A charter school teacher, a former labor organizer, and a PTA president swept Newark’s school board election Tuesday, according to preliminary results, earning spots on the first board to wield full control over the city’s schools in over two decades.
The new members — Asia Norton, Yambeli Gomez, and Dawn Haynes — will help select a new superintendent for the 36,000-student district and oversee its nearly $1 billion budget. Those powers were restored to the board in February, when the state officially ended its 22-year-long takeover of the district.
The winning candidates were part of a slate backed by a powerful alliance among Mayor Ras Baraka, North Ward Councilman Anibal Ramos Jr., and pro-charter school groups. By uniting behind a single slate of candidates in each of the past three elections, those once-rival factions have managed to reshape the board: With this election, all nine board members will have been endorsed by the coalition.
The coalition-backed candidates earned far more votes than their 10 opponents. But, as in past years, few voters went to the polls. With 90 percent of districts reporting by Tuesday night, just over 6,700 ballots had been cast — less than 5 percent of the city’s registered voters. Low voter turnout is common in districts like Newark, where board elections are held separately from other elections.
Some observers had hoped the return to local control would drive more people to the polls. But many Newarkers don’t yet know about the shift, said Kaleena Berryman, acting director of the Abbott Leadership Institute at Rutgers University-Newark.
The group, which trains Newark residents on how to get involved in education policy, hosted a workshop on local control last weekend. Berryman said it will take more time to teach the public why the school board is important and how to influence its decision-making.
“The board has the remote control, but the community has to have the batteries,” she said. “And our batteries are our voice, our advocacy, and our vote.”
The new board members will get to work immediately, with training sessions scheduled for later this week. Once they are sworn in, their first order of business will be to help choose a new superintendent. (One of the applicants for that position is Robert Gregory, a former principal who is serving as interim superintendent.)
The board has until May 31 to make its pick, according to a transition plan created by the state to guide the district back to local control. The plan also sets out other requirements — including that the city hold a vote in November to decide whether to stick with an elected school board or start letting the mayor appoint its members. (Baraka has said he thinks the board should be elected.)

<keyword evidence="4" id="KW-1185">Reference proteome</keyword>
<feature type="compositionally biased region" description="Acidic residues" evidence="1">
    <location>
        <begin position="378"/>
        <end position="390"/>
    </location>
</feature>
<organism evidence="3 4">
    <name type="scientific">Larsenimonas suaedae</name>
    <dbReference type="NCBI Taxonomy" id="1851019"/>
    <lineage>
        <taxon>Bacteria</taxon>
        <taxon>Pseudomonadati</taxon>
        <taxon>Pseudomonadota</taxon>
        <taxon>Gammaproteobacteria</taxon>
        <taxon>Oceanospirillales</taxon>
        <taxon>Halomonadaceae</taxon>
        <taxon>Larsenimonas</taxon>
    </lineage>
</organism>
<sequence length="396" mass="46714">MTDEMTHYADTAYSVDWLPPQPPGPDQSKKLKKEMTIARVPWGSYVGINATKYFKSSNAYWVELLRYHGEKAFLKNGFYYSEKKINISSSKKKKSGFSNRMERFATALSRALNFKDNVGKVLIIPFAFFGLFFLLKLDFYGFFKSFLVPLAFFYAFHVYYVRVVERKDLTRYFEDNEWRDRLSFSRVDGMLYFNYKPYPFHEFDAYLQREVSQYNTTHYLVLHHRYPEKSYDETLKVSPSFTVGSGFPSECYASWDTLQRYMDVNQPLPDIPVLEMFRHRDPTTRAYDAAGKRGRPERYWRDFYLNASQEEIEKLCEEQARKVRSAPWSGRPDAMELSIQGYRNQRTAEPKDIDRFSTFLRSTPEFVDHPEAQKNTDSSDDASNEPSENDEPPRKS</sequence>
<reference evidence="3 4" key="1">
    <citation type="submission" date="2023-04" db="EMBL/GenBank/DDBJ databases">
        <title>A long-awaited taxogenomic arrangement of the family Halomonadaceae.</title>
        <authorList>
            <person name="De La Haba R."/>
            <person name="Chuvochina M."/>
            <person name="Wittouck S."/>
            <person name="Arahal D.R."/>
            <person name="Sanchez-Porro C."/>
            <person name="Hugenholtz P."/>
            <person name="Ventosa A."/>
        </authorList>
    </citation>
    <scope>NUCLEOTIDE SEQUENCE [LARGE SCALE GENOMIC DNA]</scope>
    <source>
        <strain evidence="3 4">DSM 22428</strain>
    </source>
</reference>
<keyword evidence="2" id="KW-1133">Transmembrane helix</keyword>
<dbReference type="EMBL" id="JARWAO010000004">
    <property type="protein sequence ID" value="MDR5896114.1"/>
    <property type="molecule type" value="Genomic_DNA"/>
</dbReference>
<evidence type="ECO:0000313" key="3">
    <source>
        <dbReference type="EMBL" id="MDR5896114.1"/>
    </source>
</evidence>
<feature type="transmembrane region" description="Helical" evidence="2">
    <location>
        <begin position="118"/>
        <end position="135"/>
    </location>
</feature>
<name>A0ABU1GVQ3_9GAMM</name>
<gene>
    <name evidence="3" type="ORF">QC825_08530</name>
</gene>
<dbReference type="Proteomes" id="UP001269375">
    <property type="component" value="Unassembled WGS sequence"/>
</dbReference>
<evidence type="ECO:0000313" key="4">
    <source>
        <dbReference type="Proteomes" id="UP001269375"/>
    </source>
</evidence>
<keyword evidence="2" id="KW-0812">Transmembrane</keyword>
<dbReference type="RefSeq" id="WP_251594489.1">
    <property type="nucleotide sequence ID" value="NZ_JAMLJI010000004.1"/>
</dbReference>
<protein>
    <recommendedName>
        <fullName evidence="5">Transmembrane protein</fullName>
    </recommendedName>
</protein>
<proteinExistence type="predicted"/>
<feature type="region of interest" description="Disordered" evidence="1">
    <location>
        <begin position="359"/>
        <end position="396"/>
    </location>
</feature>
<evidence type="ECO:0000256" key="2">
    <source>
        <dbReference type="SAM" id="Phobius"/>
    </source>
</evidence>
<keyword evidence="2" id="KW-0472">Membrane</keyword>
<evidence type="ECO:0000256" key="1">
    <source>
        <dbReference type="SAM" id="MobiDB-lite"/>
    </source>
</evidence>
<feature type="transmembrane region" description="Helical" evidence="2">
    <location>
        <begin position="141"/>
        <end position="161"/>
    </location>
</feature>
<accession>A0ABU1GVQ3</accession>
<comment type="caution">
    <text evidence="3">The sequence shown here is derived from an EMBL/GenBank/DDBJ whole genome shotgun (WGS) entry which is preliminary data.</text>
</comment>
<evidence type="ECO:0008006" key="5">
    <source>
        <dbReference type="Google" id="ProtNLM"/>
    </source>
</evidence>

Meanwhile, the board also intends to reevaluate some policies enacted during the state takeover — starting with the school-enrollment system that sparked an uproar when it first went into effect in 2014. The system replaced the tradition of students attending their nearest school with a citywide enrollment lottery, and created a single application for most district and charter schools. Board members say the district has improved the system over time, but they still hear complaints from some parents.
“The enrollment process has always been a concern of residents and parents,” said board member Kim Gaddy. Reviewing it and considering changes, she said, “is definitely going to be a priority and big responsibility of the board.”
The winners in Tuesday’s election each had ties to the groups that endorsed them.
Norton is a Newark parent and kindergarten teacher at KIPP Life Academy charter school. Gomez is a former labor organizer who is now a city councilman’s aide and a district captain for the North Ward Democrats. Haynes is a City Hall staffer and president of the Harriet Tubman school’s parent-teacher association.
The winners reported a combined $21,208 in campaign contributions, with Gomez raising the most thanks to large donations from union-affiliated groups, according to campaign filings made prior to election day. The other board candidates did not report any contributions prior to the election.
The winning candidates, whose slate was called “Moving Newark Schools Forward,” were able to campaign alongside Baraka and Ramos, who are both running for reelection next month. With support from the politicians’ political machines, they called voters, flooded the city with flyers, and even secured a mobile billboard with their names and faces.
The machines are famous for getting their loyalists to the polls. On Tuesday, a man wearing a “Team Baraka” hat dropped off a woman at Rafael Hernandez School so she could vote. The man declined to give his name, but said he and the woman are both city employees.
Meanwhile, several parents and teachers said they had not heard about the election as they left the North Ward school on Tuesday. By 5 p.m., just under 60 ballots had been cast at the site in the 10 hours since it opened, according to Juanita Zerbian, a poll worker.
“It’s sad,” she said, adding that she wished more parents took an interest in the board. “They’re the first ones to complain about the school system, but they don’t come out to vote.”
The scene was similar at Dr. E. Alma Flagg School in the Central Ward, where poll workers chatted amongst themselves Tuesday evening in the school’s empty gymnasium while one of their colleagues — her legs wrapped in a blanket — sat beside a voting booth that went unused for long stretches.
Yambeli Gomez, who stopped by the school with a few campaign workers, said it was “discouraging” to see the low turnout. But she vowed, once elected, to continue meeting with parents and community members and urging them to get involved with the schools.
“I’m going to keep knocking on doors,” she said.